India is amongst the top three fastest-growing markets in the world for premium spirits. No wonder then, that the world’s most awarded single malt whisky brand, Glenfiddich by William Grant & Sons, has launched its latest 21-year-old single malt and is all set to roll its 26-year-old creation come February.
The Dufftown, Scotland distillery, is one of the last few in the world that is family-owned. Master blender Brian Kinsman shares the secrets of a centuries-old-craft that is still just as alive.“Creating whisky is as much an art as it is a science,” says Brian. “It’s not something you learn overnight, nor is there a job manual for it. It takes patience, knowledge, and gut intuition to be able to make a great-tasting whisky.”
It takes almost a decade, up to 1,000 samples ‘nosed’ in a day, a very well trained nose, and the vital ingredient of pure intuition to become a Scotch whisky master blender. Brian Kinsman is only the sixth master blender since Grant’s was created over 100 years ago. Born in West Lothian, Scotland, Brian studied chemistry at The University of St Andrews, where he graduated in 1994 with a first class honours degree.
So how does a chemist, fresh out of university get the top job of a master blender? To start with, he had to take an eight-year apprenticeship to learn everything about whisky making, under renowned master blender David Stewart, the most experienced in the industry. If you think about it, this is the same amount of time it takes to become a doctor. “Eight years may seem like a lot of time to learn how to do a job,” says Brian. “But in whisky, time and patience are essential ingredients, as the whisky needs to age in oak casks for years before it’s ready. Also, you have to experience all the variations that can take place when whisky is maturing. For example: the effect of temperature on the spirit. Some of these variations only come up once every few years.”
Most consumers are generally repertoire drinkers, but they are willing to give a new tipple a shot when given the chance. According to Brian, “There’s a growing consumer demand for the ‘un-standardised’ and ‘non-corporate’, since while scotch has a loyal patronage, people are looking at experimenting at the same time”. Consumers are looking for a novel experience and the on-trade becomes even more important. Getting the balance between growing awareness and creating genuine cultural relevance is the key. Scotch drinkers want to be addressed as modern, rather than from a specific country.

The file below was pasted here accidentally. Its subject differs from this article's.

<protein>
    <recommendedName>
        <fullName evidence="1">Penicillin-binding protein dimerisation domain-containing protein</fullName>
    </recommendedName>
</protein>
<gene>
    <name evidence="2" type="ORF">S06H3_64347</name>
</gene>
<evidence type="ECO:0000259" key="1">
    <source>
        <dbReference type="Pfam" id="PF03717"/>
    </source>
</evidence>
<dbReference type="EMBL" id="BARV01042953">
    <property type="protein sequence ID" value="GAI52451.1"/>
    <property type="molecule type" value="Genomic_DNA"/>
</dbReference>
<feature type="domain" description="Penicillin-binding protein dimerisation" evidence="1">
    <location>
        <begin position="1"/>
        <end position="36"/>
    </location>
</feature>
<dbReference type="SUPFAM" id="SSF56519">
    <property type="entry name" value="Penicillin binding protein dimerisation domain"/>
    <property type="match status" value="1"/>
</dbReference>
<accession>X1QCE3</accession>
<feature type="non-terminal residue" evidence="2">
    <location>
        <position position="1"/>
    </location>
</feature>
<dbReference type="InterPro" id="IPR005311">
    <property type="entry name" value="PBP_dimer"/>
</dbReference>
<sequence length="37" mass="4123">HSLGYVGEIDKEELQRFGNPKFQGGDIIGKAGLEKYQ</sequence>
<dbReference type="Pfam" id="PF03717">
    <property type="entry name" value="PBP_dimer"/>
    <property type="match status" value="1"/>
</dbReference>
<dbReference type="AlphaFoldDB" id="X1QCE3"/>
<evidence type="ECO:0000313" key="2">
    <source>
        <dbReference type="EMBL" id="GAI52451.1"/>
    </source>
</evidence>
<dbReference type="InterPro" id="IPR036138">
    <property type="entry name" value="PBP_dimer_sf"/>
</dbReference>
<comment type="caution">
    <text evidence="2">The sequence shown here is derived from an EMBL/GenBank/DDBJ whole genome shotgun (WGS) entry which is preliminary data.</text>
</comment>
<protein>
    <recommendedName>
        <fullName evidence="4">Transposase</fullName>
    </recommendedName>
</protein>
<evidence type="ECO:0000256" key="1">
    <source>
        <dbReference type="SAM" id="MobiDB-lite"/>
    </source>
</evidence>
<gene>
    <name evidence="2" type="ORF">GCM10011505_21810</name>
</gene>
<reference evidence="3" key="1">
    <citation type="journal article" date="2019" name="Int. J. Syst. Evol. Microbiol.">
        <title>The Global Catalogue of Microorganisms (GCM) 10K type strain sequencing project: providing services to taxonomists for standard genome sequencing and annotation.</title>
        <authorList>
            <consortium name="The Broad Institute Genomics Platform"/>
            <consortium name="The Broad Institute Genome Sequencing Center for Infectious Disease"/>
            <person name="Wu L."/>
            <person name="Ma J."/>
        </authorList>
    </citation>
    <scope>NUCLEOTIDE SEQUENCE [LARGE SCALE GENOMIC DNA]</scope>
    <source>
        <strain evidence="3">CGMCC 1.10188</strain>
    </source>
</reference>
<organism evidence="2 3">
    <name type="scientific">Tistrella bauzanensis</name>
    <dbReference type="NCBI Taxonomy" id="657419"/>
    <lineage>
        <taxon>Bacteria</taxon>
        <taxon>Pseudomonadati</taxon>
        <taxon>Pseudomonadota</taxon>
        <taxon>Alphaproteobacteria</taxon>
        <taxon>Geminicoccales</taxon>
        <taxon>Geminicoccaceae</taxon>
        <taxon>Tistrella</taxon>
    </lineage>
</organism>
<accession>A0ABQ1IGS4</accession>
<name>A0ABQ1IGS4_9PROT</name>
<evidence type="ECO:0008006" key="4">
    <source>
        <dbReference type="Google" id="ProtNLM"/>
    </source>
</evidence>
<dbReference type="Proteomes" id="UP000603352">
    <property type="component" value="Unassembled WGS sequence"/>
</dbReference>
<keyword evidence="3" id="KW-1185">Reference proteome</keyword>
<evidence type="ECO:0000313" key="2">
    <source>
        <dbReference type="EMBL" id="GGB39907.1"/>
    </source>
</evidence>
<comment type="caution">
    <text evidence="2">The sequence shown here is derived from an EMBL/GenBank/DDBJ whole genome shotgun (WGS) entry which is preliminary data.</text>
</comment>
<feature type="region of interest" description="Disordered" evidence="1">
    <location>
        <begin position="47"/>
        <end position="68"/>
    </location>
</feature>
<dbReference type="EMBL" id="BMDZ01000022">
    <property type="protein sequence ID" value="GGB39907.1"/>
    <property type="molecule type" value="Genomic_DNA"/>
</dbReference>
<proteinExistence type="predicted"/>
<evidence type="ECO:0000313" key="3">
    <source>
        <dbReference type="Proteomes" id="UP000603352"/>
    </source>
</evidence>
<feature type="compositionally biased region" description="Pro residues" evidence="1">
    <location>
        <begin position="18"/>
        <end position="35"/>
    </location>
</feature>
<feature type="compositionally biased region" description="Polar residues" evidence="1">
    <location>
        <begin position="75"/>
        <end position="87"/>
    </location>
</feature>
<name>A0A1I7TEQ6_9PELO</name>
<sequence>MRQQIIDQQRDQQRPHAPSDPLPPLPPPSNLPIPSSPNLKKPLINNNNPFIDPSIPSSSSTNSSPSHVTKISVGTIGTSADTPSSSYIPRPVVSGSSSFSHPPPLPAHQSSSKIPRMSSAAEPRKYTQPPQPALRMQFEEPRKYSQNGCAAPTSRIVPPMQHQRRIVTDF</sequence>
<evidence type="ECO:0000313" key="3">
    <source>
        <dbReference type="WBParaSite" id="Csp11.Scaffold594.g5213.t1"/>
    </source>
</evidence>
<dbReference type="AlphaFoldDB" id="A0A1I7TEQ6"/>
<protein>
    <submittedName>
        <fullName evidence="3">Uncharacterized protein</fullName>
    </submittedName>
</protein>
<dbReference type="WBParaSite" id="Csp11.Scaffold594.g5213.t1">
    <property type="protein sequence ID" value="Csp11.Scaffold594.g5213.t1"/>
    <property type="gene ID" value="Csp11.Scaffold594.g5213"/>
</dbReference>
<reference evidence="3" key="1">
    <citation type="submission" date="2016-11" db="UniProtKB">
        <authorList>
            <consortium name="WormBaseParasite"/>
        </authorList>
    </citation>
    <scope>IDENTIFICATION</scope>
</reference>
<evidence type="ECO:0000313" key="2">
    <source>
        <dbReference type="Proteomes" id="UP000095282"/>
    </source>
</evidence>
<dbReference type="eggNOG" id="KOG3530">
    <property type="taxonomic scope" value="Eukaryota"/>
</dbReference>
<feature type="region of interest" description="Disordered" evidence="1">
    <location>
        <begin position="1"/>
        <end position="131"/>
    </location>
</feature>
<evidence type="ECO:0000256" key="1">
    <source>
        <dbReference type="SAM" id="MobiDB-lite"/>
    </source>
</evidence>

The newly launched Glenfiddich 21 Year Old Gran Reserva Rum Cask Finish keeps in mind the growing league of a younger, affluent population that enjoys good taste. This 21-year-old single malt was matured for 21 years in Scotland, and then given a vibrant twist by finishing up in its last four months in Glenfiddich’s own Caribbean rum casks.
There is also a creative element in the job of a master blender. Brian says, “Unlike a baker who might follow and repeat a set recipe, a Scotch master blender has to adapt his ingredients and proportions to create a consistent flavour of whisky. An entirely natural product, affected by seasonal fluctuations and the mysteries of oak cask maturation, no two whiskies emerge from the cask the same. Therefore, it’s the job of the master blender who uses his gut intuition, to combine the right flavours that will make the very best whisky and that recognisable Grant’s taste.”
As far as the cask is concerned, in addition to ensuring that the current whisky is ageing properly, a master blender is always experimenting with different cask types, ageing, and maturation methods to develop new whiskies. The 21-year-old entrant goes with the popular tag line ‘Raised in Scotland, Roused by the Caribbean’, because it has been matured in casks that contained Caribbean rum.
Glenfiddich Excellence 26 Year Old is matured exclusively in American Quercus Alba (white oak) bourbon barrels. Up to 65 percent of a whisky’s flavour is attributed to the cask it matures in. During the 26 years of careful maturation, this incredible expression has picked up unique aromas and intense flavours of lush vanilla, light oak, and spice. A rich golden colour, it is soft and delicate on the nose with a complex finish. This single malt remains true to the heritage of producing fruity, floral, and deeply flavoured whiskies.
Brian has witnessed great change in recent times, and is enjoying the challenges that come with it. “Creating new expressions is one of my main highlights. To immerse oneself in the whisky-making and maturation process, to come up with a drink that has never been tasted before, is very exciting.”